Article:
The school has cameras panning all corners of the vicinity including the corridors, canteen, teachers’ parking lot and the main entrance of the school. The system’s control rooms are located in the offices of the principal and the senior assistant.

In the comfort of his office, Adam is able to view the rear entrance of the school which is bordered by a secondary forest.

by Kang Soon Chen.

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Supporting gender equality

Thursday, October 31st, 2013

The Constitution can confer legal and formal equality but functional equality in any outcome is more difficult.

THE UN Women Annual Report 2012-2013 has just been published. It puts forward a very perceptive and broad-based plan for gender equality and female empowerment.

In addition to reiterating the need for increasing women’s leadership and participation, ending violence against females and enhancing women’s economic empowerment, the report breaks new ground by proposing engagement of women in all aspects of peace and security and making gender equality central to national development planning and budgeting.

I think that women’s rights are part of the broader mosaic of human rights. Any strides towards gender equality must be celebrated and supported. However, praise for the report must be balanced by an awareness of the possible hurdles in the path.

No magic wand: Gender bias cannot be exterminated by recourse to the law alone. The Constitution can confer legal and formal equality. Social and functional equality i.e. equality in any outcome is more difficult.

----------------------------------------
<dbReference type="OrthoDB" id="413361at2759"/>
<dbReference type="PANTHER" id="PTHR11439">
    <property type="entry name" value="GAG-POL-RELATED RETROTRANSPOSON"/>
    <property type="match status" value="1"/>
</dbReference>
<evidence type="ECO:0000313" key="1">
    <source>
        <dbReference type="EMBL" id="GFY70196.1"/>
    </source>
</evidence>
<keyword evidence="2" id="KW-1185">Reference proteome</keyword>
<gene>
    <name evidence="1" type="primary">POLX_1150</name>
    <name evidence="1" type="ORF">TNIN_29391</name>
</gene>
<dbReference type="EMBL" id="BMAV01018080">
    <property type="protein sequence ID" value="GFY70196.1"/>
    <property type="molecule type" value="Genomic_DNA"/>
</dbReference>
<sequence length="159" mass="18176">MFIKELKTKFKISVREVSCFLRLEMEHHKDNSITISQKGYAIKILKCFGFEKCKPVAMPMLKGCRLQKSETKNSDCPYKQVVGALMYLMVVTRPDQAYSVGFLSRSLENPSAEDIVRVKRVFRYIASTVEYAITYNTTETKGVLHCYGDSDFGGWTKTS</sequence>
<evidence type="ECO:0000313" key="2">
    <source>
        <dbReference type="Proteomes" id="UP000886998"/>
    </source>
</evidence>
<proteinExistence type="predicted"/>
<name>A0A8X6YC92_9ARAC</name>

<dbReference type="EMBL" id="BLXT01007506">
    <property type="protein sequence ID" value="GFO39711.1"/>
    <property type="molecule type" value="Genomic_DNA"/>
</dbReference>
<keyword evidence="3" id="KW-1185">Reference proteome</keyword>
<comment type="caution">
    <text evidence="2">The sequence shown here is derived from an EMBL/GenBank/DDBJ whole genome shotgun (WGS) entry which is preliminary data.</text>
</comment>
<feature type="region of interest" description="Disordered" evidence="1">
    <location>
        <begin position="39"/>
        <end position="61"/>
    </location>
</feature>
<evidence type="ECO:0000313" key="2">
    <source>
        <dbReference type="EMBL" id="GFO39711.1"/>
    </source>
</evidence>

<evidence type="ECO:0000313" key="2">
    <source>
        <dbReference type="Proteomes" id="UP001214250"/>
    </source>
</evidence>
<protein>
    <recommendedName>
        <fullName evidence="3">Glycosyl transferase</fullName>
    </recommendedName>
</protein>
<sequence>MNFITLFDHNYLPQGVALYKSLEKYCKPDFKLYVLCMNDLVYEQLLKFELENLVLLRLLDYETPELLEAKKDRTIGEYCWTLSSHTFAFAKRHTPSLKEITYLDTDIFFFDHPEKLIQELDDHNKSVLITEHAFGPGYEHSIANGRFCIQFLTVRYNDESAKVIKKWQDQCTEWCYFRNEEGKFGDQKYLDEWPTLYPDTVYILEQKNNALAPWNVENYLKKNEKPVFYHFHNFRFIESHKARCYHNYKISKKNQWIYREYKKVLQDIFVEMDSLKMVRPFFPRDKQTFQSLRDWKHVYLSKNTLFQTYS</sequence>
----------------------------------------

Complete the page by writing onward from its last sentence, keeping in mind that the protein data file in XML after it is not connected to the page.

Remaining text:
For example, the equal right to vote does not result in equal representation in Parliament, the Cabinet and the higher echelons of civil service or industries. Around the world, women are still trapped in stereotyped roles.

Deep-seated religious and cultural values, socio-economic imperatives, psychological and biological factors and traditions as old as history have to be modified. In this area there are no destinations, only uncertain journeys. The battle has to be waged on many fronts.

Work of equal value: It is not enough to give equal pay for equal work. Protection should extend to equal pay for work of equal value. Nursing, which is dominated by women, tends to pay lesser than the work of excavator operators who are mostly men. Paradigms have to be shifted radically to compare the social worth of different jobs. The economic implications are staggering.

by Shad Saleem Faruqi.

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Crime Among Students Rises By 149%: CP Ayub

Wednesday, October 30th, 2013

JOHOR BAHARU:  The crime rate among students increased by 149 per cent in the first six months of this year compared to the same period last year.

Malaysian Crime Prevention and Eradication director CP Datuk Wira Ayub Yaakob said the number of crime cases involving students within the period this year was 873 while it was only 335 last year.